A symbol of a unified Germany, Potsdamer Platz in central Berlin was once a busy square with a major railway station. Second World War bombings completely destroyed it and then the Berlin Wall divided it, before being redeveloped into a thriving social and cultural hub.
Potsdamer Platz was a trading post before developing into a thriving area with numerous restaurants and beer halls. WWII allied air raids reduced the square and much of the surrounding area to rubble, and in 1961, the Berlin Wall was built right across it.
In 1989, the wall came down, and the area was redeveloped into an entertainment complex and stands as a symbol of a new Berlin. Now, it’s home to restaurants, cinemas, theaters, and fashionable shops. Highlights include the Sony Center with its futuristic tent-like roof, the Kollhoff Tower with panoramic views of Berlin, and the Legoland Discovery Centre, always a hit with kids. Many city tours—on foot, by bike, and via vehicle—stop at Potsdamer Platz, one of Berlin’s most famous locations.
Things to Know Before You Go
A metal strip set into the paving stones traces the former path of the Berlin Wall.
The Berlinale film festival is held at Potsdamer Platz every February.
Scan the QR code on the giant “digital cobblestone” in front of the Deutsche Bahn Tower to access an interactive tour of the square.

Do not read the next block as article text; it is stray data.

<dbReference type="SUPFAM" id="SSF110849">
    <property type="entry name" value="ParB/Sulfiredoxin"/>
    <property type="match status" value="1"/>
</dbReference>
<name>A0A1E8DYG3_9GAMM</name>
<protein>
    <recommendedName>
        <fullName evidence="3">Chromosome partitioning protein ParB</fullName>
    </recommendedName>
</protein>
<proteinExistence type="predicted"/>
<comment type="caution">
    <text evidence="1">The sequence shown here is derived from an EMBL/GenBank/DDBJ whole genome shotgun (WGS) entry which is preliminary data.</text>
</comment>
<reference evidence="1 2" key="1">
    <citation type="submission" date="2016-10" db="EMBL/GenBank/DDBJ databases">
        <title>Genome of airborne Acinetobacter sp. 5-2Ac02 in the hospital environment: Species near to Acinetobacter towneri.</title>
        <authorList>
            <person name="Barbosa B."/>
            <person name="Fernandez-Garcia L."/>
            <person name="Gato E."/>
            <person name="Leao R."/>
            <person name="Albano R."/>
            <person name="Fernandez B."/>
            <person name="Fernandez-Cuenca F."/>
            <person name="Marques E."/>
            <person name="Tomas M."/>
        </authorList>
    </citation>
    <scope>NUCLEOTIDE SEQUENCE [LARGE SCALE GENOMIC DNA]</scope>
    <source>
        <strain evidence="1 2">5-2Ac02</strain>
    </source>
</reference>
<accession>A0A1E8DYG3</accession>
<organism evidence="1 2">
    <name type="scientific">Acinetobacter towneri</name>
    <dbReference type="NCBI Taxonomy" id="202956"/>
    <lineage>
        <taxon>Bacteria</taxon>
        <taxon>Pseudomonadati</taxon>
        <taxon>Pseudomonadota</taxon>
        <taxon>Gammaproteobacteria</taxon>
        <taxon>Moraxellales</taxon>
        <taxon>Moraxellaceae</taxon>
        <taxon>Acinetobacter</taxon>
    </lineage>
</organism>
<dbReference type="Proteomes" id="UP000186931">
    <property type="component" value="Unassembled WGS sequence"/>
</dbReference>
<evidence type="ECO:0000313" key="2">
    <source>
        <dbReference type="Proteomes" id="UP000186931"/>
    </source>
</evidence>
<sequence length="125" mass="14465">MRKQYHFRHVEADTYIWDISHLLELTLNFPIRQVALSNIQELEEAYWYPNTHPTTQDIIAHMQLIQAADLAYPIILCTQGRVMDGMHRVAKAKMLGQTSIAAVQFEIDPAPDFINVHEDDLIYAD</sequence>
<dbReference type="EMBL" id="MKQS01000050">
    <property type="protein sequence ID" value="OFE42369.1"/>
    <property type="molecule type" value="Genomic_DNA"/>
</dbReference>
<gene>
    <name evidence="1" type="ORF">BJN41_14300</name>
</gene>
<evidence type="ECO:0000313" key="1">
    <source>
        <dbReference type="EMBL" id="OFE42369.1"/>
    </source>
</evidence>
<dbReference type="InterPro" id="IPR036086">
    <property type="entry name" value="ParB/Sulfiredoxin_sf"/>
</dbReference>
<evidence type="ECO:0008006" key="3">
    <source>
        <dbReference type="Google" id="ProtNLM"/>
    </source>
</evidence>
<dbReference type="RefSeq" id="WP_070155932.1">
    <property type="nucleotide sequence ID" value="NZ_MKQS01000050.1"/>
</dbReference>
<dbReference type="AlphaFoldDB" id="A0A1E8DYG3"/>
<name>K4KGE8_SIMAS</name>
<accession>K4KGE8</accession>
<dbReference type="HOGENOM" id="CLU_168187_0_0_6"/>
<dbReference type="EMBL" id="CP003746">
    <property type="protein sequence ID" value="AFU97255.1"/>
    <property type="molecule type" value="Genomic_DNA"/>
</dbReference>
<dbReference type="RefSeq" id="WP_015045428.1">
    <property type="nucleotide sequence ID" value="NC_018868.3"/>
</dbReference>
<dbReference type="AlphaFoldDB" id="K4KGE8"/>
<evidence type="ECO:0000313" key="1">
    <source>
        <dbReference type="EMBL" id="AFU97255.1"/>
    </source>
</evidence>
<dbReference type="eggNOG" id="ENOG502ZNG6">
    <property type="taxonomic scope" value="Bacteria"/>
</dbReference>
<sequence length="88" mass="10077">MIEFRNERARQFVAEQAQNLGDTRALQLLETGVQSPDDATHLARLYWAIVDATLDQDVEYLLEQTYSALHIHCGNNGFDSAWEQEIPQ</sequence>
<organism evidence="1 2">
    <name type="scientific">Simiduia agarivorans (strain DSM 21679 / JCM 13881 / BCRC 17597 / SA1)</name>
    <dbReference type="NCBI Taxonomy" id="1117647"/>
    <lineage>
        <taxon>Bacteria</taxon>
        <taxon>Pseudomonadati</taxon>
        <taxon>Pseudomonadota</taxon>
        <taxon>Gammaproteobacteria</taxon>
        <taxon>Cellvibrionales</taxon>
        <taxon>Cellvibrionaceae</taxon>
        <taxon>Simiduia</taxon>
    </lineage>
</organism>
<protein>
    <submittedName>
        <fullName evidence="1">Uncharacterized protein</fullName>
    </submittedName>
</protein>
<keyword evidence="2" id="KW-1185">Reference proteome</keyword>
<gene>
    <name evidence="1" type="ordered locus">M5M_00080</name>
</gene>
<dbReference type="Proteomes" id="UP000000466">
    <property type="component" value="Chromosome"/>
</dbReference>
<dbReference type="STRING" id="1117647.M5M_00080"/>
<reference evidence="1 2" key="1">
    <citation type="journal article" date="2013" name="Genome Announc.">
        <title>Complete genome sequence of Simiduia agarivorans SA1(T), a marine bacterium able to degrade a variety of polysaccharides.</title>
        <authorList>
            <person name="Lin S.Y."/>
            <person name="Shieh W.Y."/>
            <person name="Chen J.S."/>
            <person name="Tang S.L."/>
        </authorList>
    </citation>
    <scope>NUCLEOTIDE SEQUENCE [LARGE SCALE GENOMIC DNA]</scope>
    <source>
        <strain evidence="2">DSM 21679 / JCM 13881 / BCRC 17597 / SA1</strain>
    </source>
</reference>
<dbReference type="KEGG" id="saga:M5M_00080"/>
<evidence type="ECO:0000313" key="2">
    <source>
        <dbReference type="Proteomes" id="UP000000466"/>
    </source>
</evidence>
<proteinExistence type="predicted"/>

In winter, the square holds a “winter wonderland” with ice rink, curling, toboggan run, and apres-ski cabin.
Weinhaus Huth is the only prewar building left in the square.
How to Get There
Potsdamer Platz is in the center of Berlin, near the Reichstag and Brandenburg Gate. You can get here via car (there is underground car parking at the square), as part of a private tour, as part of a group bike tour, or even in your own mini hot rod car that can be hired for the day. The closest metro station is Berlin Potsdamer Platz Bahnhof on the S Bahn.
When to Get There
Potsdamer Platz is a public square and is open 24 hours a day. Shops, bars, restaurants, and attractions found in the square have different opening hours, so check times before visiting any site.
Checkpoint Charlie Museum
Checkpoint Charlie Museum containing several devices, including a hot air balloon used by East Berliners to escape the Communist regime, offers a fascinating look at Cold War–era Berlin. The museum was established shortly after the Berlin Wall was built and stood next to its namesake military checkpoint gate to peacefully resist the city’s divisions.